Antero-posterior (A) and lateral (B) views and three-dimensional reconstruction angiogram (C) of the SDAVF from right L2 segmental artery demonstrated the fistula (arrow) was fed by radicular arteries and drained retrogradely through an arterialized radicular vein (small arrowheads) into perimedullary veins (large arrowheads). The n-butyl cyanoacrylate (NBCA) occluded the radicular arteries and proximal draining vein (D). 3D reconstruction (E), axial (F), and axial view (G) of the computed tomogram demonstrated the NBCA casting (arrowheads) around the tumor at the right L1/L2 intervertebral foramen

The fistula was found being present around a tumor at right L1/L2 intervertebral foramen. The white, elastic extradural tumor was then surgically removed. The patient recovered uneventfully after the embolization and surgery, and the numbness and weakness disappeared.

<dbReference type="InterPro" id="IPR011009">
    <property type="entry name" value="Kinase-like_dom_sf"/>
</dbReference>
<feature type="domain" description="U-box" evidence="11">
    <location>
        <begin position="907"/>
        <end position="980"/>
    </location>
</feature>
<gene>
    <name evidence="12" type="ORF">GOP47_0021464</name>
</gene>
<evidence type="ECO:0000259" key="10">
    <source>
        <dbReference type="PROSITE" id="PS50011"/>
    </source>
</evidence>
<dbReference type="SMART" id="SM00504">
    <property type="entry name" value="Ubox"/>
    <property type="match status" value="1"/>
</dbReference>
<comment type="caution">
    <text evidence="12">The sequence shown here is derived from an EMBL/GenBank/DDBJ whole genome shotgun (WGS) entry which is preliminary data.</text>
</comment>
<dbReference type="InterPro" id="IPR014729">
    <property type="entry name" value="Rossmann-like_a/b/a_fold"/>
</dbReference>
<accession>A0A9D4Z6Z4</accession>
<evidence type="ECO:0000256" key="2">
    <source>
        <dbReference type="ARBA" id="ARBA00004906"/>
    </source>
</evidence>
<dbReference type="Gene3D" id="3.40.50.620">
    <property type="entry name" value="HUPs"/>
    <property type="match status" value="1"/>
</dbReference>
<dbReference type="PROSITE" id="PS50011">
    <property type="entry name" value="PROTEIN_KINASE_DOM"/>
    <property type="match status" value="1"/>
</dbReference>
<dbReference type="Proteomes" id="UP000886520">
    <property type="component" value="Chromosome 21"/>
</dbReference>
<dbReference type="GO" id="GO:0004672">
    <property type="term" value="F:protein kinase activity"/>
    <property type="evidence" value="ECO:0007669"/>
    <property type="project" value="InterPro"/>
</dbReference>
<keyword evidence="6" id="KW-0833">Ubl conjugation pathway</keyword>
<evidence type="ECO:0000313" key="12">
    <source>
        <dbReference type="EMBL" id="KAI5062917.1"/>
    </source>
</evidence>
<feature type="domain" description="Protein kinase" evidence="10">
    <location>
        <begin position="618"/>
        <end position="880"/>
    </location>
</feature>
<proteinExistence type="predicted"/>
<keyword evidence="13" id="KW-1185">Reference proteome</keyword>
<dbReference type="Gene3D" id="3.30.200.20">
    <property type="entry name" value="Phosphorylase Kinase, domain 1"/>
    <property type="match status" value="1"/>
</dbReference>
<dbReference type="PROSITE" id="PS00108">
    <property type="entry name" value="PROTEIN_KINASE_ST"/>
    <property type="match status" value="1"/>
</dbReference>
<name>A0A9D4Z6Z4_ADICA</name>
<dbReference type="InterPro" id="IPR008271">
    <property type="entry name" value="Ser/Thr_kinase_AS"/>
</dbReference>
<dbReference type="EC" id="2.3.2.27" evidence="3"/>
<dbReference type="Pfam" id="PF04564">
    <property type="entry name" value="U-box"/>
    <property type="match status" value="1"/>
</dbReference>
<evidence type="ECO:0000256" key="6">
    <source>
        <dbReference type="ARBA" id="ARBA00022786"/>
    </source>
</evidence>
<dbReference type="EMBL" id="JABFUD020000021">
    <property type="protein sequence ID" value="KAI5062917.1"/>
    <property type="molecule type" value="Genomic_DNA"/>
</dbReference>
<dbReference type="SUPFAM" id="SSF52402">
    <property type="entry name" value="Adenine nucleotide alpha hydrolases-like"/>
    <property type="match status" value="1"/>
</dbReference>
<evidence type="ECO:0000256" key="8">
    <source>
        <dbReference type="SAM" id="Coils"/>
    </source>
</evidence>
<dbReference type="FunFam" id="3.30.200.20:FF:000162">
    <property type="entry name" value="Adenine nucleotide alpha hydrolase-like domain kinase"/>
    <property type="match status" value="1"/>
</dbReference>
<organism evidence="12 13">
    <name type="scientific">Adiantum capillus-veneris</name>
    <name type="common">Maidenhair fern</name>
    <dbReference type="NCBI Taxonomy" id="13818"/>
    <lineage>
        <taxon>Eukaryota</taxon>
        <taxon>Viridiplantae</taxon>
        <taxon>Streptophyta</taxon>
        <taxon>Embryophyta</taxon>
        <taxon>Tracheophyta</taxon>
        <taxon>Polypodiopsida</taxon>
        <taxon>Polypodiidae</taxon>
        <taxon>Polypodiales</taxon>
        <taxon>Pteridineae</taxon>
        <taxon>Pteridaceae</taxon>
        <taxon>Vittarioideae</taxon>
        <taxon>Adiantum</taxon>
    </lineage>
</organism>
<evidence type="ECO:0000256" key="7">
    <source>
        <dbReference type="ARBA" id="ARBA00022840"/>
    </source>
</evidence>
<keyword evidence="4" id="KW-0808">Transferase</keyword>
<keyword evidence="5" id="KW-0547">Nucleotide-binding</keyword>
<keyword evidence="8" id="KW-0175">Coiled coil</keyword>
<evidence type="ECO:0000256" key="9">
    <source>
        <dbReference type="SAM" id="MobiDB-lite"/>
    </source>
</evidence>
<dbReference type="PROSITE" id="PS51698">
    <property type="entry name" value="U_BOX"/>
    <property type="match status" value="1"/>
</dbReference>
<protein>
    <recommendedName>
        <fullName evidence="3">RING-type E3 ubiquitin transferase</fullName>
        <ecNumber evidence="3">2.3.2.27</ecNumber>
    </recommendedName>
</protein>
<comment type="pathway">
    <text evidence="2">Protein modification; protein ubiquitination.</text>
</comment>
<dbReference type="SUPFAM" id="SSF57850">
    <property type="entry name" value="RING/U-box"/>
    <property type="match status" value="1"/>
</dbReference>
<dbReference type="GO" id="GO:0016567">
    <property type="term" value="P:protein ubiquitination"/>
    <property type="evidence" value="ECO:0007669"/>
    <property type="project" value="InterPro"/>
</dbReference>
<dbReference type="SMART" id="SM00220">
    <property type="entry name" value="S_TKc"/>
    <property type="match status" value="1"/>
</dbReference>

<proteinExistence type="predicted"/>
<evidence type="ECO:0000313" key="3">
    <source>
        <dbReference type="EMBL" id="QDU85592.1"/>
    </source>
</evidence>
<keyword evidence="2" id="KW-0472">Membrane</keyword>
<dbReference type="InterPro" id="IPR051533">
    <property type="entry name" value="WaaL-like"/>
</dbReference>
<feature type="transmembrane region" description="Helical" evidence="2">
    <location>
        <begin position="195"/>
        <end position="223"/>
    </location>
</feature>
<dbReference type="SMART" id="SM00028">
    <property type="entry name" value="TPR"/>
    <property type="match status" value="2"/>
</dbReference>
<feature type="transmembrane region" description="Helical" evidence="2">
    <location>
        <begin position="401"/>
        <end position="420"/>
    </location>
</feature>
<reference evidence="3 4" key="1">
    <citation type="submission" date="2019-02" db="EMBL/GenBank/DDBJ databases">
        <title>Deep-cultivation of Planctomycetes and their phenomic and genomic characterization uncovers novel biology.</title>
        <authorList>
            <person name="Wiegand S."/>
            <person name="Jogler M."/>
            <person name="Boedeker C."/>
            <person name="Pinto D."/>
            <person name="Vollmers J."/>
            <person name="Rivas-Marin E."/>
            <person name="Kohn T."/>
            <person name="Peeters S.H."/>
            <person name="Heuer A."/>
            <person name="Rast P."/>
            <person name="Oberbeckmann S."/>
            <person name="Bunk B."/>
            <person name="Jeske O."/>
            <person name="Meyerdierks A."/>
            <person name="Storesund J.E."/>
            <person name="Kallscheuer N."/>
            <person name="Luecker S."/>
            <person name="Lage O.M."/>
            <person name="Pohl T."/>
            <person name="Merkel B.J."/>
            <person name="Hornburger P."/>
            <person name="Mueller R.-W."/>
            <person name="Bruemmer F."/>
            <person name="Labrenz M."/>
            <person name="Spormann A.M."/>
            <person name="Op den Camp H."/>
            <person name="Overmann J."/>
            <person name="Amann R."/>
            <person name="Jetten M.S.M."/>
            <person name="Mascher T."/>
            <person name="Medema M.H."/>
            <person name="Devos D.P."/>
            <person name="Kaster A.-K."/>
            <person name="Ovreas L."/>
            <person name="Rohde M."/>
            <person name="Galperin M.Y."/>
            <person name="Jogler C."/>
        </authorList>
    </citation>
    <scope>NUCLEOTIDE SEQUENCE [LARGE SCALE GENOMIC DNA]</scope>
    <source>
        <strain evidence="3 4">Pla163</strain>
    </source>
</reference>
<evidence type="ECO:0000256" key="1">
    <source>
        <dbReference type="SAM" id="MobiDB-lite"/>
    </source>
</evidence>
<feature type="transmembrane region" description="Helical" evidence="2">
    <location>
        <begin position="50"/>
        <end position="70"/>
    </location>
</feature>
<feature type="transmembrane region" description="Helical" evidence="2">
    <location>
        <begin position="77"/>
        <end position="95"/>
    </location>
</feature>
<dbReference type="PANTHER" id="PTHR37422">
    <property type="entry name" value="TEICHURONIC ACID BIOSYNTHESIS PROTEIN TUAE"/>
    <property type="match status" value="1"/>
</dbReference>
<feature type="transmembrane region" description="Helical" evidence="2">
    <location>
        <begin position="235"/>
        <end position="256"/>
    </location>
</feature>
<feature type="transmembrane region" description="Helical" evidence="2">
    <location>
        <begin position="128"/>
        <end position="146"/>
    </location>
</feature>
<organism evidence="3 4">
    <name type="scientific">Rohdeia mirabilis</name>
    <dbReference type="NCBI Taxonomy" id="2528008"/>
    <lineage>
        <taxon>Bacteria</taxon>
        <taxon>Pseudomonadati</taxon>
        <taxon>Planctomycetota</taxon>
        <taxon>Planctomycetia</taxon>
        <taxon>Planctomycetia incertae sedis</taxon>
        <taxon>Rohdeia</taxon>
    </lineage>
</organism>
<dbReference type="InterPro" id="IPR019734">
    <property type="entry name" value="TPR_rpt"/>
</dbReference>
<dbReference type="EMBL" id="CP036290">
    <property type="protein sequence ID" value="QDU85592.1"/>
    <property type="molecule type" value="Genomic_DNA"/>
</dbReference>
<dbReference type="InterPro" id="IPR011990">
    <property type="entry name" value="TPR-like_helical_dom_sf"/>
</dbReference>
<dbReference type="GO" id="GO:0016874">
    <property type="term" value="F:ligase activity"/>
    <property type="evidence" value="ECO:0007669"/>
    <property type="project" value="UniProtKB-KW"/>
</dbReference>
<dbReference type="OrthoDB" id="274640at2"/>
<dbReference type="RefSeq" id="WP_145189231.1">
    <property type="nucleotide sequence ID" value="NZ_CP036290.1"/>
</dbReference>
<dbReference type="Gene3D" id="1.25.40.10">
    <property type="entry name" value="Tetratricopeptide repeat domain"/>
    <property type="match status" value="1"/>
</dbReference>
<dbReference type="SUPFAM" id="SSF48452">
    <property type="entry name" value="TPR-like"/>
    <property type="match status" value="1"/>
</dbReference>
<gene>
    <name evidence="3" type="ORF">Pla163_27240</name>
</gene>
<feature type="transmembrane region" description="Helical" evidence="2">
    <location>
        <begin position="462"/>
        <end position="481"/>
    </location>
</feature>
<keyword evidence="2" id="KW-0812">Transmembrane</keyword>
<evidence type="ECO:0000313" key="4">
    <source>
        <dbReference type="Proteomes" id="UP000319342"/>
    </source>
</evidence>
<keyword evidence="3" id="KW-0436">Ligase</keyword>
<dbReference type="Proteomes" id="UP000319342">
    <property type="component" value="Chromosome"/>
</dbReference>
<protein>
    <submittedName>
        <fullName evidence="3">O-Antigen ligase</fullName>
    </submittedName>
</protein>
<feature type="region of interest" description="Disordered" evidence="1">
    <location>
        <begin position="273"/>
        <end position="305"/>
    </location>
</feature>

Histology examination of the surgical specimens showed fibrohistiocytic tissue and spindle cells with mild nuclear atypia. No mitotic activity and necrosis were found. Immunohistochemical studies showed the tumor was positive for smooth muscle actin and H3K28me3, and was negative for S100, ALK, EMA, beta-catenin, desmin, MUC-4, myogenin, Pan-Trk, and SOX10. The diagnosis was nodular fasciitis (Fig. 3).

Fig. 3
figure 3

The arteriovenous shunt was identified around the extradural nodular fasciitis (A), which was composed of fibrohistiocytic tissue with spindle cells (B, H&E) and positive on smooth muscle actin stain (C)

Discussion and conclusions